3. Headfirst into site technology, hosting and uploading your site

3. Headfirst into site technology, hosting and uploading your site

Site technology (tools to build your site and tools to run your site)

No matter what technology you use to build your site, make sure that you check how long sites have been up on average on your prospective internet host (or at least how long your prospective host's site has been around). This will help in your assessment of both the prospective operating system(s) for your site and the hardware on the server for your site. The longer it is hassle free, the better (see tools from Netcraft to help in this assessment).

There are essentially 5 choices for website building, using:

  1. hyper text mark-up language (html), the main language for the web (which requires time to learn), see the w3schools html tutorial, html code tutorial.com, html guide from davesite.com and/or Sizzling Jalfrezi's html guide,
  2. software applications that produce html for you such as the following applications, NVU is probably the best for beginners and Arachnophilia which is a multi-platform text editor and requires some knowledge of html,
  3. content management systems - such as the the following open source options,  Wordpress.org may be best for small beginner sites, drupal which is likely to be better for bigger sites (see How to install drupal CMS in 3 simple steps) and zope /plone which requires serious knowledge to use effectively but seems to be very flexible,
  4. a hosted software service such as wordpress.com, blogger, typepad, or movable type for blogs, or  yahoo or google for other types of sites, photos and services (if they fit your needs - note that many of these services allow the software to be used in your own web space), or
  5. paying someone to build a site for you and/or an element of it and/or maintenance of it (any of which can be very expensive).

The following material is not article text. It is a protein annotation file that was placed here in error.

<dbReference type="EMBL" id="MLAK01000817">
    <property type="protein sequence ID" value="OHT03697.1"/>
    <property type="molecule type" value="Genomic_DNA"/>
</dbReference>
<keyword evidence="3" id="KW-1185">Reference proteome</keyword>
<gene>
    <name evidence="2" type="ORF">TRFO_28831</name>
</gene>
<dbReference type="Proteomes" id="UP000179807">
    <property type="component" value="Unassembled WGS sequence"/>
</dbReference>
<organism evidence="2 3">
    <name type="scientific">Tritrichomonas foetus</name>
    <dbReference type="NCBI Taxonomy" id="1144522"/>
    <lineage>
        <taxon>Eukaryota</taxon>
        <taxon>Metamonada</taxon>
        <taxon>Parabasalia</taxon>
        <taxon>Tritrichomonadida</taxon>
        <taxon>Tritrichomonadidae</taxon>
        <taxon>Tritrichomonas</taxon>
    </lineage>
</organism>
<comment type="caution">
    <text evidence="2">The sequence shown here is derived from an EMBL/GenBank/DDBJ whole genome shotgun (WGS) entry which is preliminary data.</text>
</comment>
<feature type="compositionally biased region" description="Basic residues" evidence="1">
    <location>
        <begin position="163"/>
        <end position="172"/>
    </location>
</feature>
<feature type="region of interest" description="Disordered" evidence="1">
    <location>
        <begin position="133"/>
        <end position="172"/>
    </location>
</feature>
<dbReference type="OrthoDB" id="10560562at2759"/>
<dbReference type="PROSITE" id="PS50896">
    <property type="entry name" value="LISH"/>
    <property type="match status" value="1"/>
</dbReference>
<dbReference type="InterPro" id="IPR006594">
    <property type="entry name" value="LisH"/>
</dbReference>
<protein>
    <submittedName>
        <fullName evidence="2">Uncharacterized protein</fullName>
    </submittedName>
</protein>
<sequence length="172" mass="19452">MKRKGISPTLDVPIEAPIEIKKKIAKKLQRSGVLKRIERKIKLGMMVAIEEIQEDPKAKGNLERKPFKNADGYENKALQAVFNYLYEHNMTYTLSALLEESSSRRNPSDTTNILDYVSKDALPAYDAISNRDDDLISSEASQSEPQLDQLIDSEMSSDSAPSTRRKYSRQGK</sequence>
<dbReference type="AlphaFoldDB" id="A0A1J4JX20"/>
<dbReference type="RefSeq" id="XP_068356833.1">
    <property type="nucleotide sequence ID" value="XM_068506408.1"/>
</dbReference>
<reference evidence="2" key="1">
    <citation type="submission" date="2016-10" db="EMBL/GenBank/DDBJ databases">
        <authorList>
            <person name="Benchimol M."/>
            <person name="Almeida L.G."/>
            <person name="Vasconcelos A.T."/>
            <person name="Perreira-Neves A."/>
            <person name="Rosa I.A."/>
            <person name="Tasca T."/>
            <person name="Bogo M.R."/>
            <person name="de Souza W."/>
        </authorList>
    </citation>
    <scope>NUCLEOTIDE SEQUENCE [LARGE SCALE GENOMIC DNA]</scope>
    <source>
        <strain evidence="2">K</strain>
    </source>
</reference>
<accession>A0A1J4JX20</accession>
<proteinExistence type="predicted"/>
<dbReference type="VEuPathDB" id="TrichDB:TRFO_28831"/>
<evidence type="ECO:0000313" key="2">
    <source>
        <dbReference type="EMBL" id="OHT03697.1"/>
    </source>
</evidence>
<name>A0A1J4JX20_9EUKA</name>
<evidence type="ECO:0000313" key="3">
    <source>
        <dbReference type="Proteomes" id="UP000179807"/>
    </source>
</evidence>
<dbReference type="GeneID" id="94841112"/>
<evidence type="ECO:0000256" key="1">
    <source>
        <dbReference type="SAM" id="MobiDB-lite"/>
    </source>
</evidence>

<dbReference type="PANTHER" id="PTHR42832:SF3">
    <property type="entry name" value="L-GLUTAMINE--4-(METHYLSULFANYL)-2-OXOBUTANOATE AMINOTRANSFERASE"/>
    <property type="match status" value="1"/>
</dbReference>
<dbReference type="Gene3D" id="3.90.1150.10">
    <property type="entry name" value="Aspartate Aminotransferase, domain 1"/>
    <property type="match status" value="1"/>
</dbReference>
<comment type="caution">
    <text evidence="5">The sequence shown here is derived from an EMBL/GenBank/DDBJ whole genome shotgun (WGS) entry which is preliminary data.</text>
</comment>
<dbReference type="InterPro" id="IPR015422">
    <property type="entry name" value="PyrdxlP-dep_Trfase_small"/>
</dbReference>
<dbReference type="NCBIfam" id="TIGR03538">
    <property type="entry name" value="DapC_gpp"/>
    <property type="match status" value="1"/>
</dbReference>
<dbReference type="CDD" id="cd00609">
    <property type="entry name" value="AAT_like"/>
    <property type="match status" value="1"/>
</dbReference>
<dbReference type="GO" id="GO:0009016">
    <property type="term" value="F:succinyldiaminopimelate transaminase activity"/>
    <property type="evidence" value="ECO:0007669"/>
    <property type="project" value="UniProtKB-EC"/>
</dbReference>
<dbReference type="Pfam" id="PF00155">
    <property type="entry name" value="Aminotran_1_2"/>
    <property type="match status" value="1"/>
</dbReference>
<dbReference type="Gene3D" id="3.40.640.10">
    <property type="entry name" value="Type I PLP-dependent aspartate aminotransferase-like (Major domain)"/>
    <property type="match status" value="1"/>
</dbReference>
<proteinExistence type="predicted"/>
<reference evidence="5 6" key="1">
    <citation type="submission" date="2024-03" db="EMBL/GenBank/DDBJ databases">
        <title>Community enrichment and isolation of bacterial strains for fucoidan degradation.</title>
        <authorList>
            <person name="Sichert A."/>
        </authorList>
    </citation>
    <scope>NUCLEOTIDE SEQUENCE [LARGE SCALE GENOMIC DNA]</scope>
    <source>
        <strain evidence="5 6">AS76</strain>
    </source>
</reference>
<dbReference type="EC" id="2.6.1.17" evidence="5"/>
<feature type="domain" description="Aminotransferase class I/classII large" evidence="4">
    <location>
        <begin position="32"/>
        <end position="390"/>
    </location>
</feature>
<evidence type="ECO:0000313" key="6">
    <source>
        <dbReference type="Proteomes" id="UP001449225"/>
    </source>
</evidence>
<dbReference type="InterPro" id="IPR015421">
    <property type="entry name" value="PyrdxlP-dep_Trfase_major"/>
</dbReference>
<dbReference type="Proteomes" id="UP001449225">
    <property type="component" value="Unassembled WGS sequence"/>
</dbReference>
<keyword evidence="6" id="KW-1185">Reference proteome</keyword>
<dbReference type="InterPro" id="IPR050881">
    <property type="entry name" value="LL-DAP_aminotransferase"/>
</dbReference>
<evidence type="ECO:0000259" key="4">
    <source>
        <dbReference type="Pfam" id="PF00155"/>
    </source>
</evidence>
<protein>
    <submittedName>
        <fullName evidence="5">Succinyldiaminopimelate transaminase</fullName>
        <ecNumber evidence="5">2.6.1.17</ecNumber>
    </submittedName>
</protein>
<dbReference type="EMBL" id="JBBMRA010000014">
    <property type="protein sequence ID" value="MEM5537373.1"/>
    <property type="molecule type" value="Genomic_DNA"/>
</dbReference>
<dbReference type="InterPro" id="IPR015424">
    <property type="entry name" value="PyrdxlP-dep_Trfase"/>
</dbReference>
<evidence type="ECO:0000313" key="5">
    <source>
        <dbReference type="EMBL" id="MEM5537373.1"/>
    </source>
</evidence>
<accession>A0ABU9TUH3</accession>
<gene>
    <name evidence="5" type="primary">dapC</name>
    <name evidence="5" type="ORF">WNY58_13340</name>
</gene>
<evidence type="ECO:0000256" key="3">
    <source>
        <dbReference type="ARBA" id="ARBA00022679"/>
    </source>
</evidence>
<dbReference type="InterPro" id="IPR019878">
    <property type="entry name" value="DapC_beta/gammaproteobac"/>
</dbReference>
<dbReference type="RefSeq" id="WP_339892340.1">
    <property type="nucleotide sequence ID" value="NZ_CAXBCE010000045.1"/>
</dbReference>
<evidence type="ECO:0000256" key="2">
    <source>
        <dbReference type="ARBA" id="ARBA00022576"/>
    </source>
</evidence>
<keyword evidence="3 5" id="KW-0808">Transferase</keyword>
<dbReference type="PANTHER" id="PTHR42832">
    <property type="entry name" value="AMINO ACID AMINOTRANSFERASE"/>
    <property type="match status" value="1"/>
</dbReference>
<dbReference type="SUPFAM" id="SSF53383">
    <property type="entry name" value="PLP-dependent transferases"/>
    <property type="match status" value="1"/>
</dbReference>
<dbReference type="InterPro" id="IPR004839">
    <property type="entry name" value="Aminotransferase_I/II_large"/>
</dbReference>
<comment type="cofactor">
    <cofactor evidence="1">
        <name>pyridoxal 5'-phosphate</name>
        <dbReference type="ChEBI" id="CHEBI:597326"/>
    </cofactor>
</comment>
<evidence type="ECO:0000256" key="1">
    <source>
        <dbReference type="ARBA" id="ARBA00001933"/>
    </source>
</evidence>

The fourth option arguably gives you the least control over the technology, but you can spend your time to focus on the site content. The fifth option may, or may not, give you control over the site technology (depending on how it is set up).

The decision regarding site technology and what to include in a website needs to be yours but you may wish to look at these factors at least when deciding:

  • check out other sites made with the technology you are considering (to see what it looks like in operation),
  • features (does it do what you want, rather than having a big list of features),
  • check out similar sites (what features are common to those sites and are they what you want?),
  • value,
  • ease of use (for both your prospective users and you),
  • does it support common features that are on sites generally (e.g. creation of pages 'about us',' contact us', etc.),
  • stability and compatibility (e.g. are you happy with the operating system?) of the technology including the security of the technology (which can affect the availability of the site),
  • licensing (are you tied to one vendor?),
  • future development (if you want to upgrade your site later do you have to start from scratch?),
  • use of standards (standards may make it easier to make modifications with other software, services and support a wider audience reach), and
  • the level and type of support for that software/product/service.

If you want to have e-commerce (also called eCommerce or ecommerce) on your site, then there are a whole range of other considerations.

Space to put your site (hosting)